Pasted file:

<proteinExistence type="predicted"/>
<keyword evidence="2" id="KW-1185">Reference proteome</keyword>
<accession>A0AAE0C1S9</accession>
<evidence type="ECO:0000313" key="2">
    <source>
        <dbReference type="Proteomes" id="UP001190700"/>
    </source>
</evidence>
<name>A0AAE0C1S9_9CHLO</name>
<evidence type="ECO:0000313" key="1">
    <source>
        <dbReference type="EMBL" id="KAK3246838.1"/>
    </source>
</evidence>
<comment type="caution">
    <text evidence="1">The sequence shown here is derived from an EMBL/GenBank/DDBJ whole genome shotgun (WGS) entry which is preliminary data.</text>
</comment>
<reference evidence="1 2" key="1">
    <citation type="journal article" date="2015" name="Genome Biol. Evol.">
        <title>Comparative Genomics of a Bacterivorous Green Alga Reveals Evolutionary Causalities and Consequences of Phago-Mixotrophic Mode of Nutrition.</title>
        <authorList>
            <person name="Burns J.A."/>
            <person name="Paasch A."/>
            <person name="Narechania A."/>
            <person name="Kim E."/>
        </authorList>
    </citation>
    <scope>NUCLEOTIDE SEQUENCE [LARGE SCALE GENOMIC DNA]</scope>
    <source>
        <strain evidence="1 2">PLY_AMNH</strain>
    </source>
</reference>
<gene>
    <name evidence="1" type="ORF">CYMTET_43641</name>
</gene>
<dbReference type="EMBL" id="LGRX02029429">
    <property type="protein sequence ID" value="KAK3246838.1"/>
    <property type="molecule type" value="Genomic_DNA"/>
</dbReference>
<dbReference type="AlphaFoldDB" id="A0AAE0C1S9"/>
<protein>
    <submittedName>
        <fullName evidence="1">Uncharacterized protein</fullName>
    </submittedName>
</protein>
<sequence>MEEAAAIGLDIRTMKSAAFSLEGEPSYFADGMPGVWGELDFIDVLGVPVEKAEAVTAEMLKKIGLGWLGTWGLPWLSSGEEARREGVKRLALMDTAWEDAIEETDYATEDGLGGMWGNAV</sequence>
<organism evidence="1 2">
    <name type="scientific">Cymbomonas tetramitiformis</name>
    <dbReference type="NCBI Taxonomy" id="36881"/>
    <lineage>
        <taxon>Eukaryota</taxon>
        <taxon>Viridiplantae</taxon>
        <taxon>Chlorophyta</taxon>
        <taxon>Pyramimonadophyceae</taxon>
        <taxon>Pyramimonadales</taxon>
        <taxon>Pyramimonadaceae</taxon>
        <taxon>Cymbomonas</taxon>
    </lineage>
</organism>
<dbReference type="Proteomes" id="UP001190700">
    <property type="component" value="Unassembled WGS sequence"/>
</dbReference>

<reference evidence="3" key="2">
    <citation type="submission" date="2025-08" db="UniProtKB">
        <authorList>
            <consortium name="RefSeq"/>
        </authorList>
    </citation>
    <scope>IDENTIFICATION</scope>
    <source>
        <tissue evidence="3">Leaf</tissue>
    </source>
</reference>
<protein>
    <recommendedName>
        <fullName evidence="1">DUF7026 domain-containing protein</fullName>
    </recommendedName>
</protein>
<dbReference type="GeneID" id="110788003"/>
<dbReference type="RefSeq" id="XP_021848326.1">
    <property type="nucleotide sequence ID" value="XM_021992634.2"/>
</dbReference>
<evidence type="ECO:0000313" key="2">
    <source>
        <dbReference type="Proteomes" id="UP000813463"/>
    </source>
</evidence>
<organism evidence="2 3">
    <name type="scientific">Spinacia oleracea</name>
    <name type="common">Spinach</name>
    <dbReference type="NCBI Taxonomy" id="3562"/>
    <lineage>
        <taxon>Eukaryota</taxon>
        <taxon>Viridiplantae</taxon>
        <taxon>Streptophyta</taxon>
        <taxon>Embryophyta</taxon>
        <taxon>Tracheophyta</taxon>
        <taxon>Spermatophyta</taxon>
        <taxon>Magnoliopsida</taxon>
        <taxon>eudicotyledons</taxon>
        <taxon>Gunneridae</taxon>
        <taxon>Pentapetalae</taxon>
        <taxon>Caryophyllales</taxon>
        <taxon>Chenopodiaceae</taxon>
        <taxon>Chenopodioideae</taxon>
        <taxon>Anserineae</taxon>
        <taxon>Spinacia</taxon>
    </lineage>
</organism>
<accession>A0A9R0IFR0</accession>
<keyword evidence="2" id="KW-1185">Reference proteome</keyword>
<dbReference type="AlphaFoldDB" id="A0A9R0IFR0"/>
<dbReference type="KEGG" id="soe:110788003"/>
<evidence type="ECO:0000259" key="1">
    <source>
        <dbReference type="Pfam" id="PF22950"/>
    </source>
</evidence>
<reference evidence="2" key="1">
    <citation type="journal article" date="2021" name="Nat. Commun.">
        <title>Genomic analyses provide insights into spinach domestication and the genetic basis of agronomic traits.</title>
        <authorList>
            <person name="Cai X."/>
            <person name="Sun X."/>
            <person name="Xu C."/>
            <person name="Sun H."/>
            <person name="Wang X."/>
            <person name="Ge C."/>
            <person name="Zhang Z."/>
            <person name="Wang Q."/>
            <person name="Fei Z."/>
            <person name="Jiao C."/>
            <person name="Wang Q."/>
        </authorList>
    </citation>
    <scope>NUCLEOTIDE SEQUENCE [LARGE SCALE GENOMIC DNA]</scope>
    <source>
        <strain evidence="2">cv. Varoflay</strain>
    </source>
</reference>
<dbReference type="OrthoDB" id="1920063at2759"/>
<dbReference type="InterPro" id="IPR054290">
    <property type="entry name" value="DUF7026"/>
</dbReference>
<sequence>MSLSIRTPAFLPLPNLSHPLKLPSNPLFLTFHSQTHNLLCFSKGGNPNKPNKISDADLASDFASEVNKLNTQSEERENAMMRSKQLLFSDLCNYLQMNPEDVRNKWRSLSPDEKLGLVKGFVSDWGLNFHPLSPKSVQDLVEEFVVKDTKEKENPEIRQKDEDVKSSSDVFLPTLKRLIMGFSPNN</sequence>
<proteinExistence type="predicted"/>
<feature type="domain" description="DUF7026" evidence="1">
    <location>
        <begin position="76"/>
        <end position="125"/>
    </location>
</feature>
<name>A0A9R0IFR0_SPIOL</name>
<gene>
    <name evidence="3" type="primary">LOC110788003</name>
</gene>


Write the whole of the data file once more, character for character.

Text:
<proteinExistence type="predicted"/>
<keyword evidence="2" id="KW-1185">Reference proteome</keyword>
<accession>A0AAE0C1S9</accession>
<evidence type="ECO:0000313" key="2">
    <source>
        <dbReference type="Proteomes" id="UP001190700"/>
    </source>
</evidence>
<name>A0AAE0C1S9_9CHLO</name>
<evidence type="ECO:0000313" key="1">
    <source>
        <dbReference type="EMBL" id="KAK3246838.1"/>
    </source>
</evidence>
<comment type="caution">
    <text evidence="1">The sequence shown here is derived from an EMBL/GenBank/DDBJ whole genome shotgun (WGS) entry which is preliminary data.</text>
</comment>
<reference evidence="1 2" key="1">
    <citation type="journal article" date="2015" name="Genome Biol. Evol.">
        <title>Comparative Genomics of a Bacterivorous Green Alga Reveals Evolutionary Causalities and Consequences of Phago-Mixotrophic Mode of Nutrition.</title>
        <authorList>
            <person name="Burns J.A."/>
            <person name="Paasch A."/>
            <person name="Narechania A."/>
            <person name="Kim E."/>
        </authorList>
    </citation>
    <scope>NUCLEOTIDE SEQUENCE [LARGE SCALE GENOMIC DNA]</scope>
    <source>
        <strain evidence="1 2">PLY_AMNH</strain>
    </source>
</reference>
<gene>
    <name evidence="1" type="ORF">CYMTET_43641</name>
</gene>
<dbReference type="EMBL" id="LGRX02029429">
    <property type="protein sequence ID" value="KAK3246838.1"/>
    <property type="molecule type" value="Genomic_DNA"/>
</dbReference>
<dbReference type="AlphaFoldDB" id="A0AAE0C1S9"/>
<protein>
    <submittedName>
        <fullName evidence="1">Uncharacterized protein</fullName>
    </submittedName>
</protein>
<sequence>MEEAAAIGLDIRTMKSAAFSLEGEPSYFADGMPGVWGELDFIDVLGVPVEKAEAVTAEMLKKIGLGWLGTWGLPWLSSGEEARREGVKRLALMDTAWEDAIEETDYATEDGLGGMWGNAV</sequence>
<organism evidence="1 2">
    <name type="scientific">Cymbomonas tetramitiformis</name>
    <dbReference type="NCBI Taxonomy" id="36881"/>
    <lineage>
        <taxon>Eukaryota</taxon>
        <taxon>Viridiplantae</taxon>
        <taxon>Chlorophyta</taxon>
        <taxon>Pyramimonadophyceae</taxon>
        <taxon>Pyramimonadales</taxon>
        <taxon>Pyramimonadaceae</taxon>
        <taxon>Cymbomonas</taxon>
    </lineage>
</organism>
<dbReference type="Proteomes" id="UP001190700">
    <property type="component" value="Unassembled WGS sequence"/>
</dbReference>

<reference evidence="3" key="2">
    <citation type="submission" date="2025-08" db="UniProtKB">
        <authorList>
            <consortium name="RefSeq"/>
        </authorList>
    </citation>
    <scope>IDENTIFICATION</scope>
    <source>
        <tissue evidence="3">Leaf</tissue>
    </source>
</reference>
<protein>
    <recommendedName>
        <fullName evidence="1">DUF7026 domain-containing protein</fullName>
    </recommendedName>
</protein>
<dbReference type="GeneID" id="110788003"/>
<dbReference type="RefSeq" id="XP_021848326.1">
    <property type="nucleotide sequence ID" value="XM_021992634.2"/>
</dbReference>
<evidence type="ECO:0000313" key="2">
    <source>
        <dbReference type="Proteomes" id="UP000813463"/>
    </source>
</evidence>
<organism evidence="2 3">
    <name type="scientific">Spinacia oleracea</name>
    <name type="common">Spinach</name>
    <dbReference type="NCBI Taxonomy" id="3562"/>
    <lineage>
        <taxon>Eukaryota</taxon>
        <taxon>Viridiplantae</taxon>
        <taxon>Streptophyta</taxon>
        <taxon>Embryophyta</taxon>
        <taxon>Tracheophyta</taxon>
        <taxon>Spermatophyta</taxon>
        <taxon>Magnoliopsida</taxon>
        <taxon>eudicotyledons</taxon>
        <taxon>Gunneridae</taxon>
        <taxon>Pentapetalae</taxon>
        <taxon>Caryophyllales</taxon>
        <taxon>Chenopodiaceae</taxon>
        <taxon>Chenopodioideae</taxon>
        <taxon>Anserineae</taxon>
        <taxon>Spinacia</taxon>
    </lineage>
</organism>
<accession>A0A9R0IFR0</accession>
<keyword evidence="2" id="KW-1185">Reference proteome</keyword>
<dbReference type="AlphaFoldDB" id="A0A9R0IFR0"/>
<dbReference type="KEGG" id="soe:110788003"/>
<evidence type="ECO:0000259" key="1">
    <source>
        <dbReference type="Pfam" id="PF22950"/>
    </source>
</evidence>
<reference evidence="2" key="1">
    <citation type="journal article" date="2021" name="Nat. Commun.">
        <title>Genomic analyses provide insights into spinach domestication and the genetic basis of agronomic traits.</title>
        <authorList>
            <person name="Cai X."/>
            <person name="Sun X."/>
            <person name="Xu C."/>
            <person name="Sun H."/>
            <person name="Wang X."/>
            <person name="Ge C."/>
            <person name="Zhang Z."/>
            <person name="Wang Q."/>
            <person name="Fei Z."/>
            <person name="Jiao C."/>
            <person name="Wang Q."/>
        </authorList>
    </citation>
    <scope>NUCLEOTIDE SEQUENCE [LARGE SCALE GENOMIC DNA]</scope>
    <source>
        <strain evidence="2">cv. Varoflay</strain>
    </source>
</reference>
<dbReference type="OrthoDB" id="1920063at2759"/>
<dbReference type="InterPro" id="IPR054290">
    <property type="entry name" value="DUF7026"/>
</dbReference>
<sequence>MSLSIRTPAFLPLPNLSHPLKLPSNPLFLTFHSQTHNLLCFSKGGNPNKPNKISDADLASDFASEVNKLNTQSEERENAMMRSKQLLFSDLCNYLQMNPEDVRNKWRSLSPDEKLGLVKGFVSDWGLNFHPLSPKSVQDLVEEFVVKDTKEKENPEIRQKDEDVKSSSDVFLPTLKRLIMGFSPNN</sequence>
<proteinExistence type="predicted"/>
<feature type="domain" description="DUF7026" evidence="1">
    <location>
        <begin position="76"/>
        <end position="125"/>
    </location>
</feature>
<name>A0A9R0IFR0_SPIOL</name>
<gene>
    <name evidence="3" type="primary">LOC110788003</name>
</gene>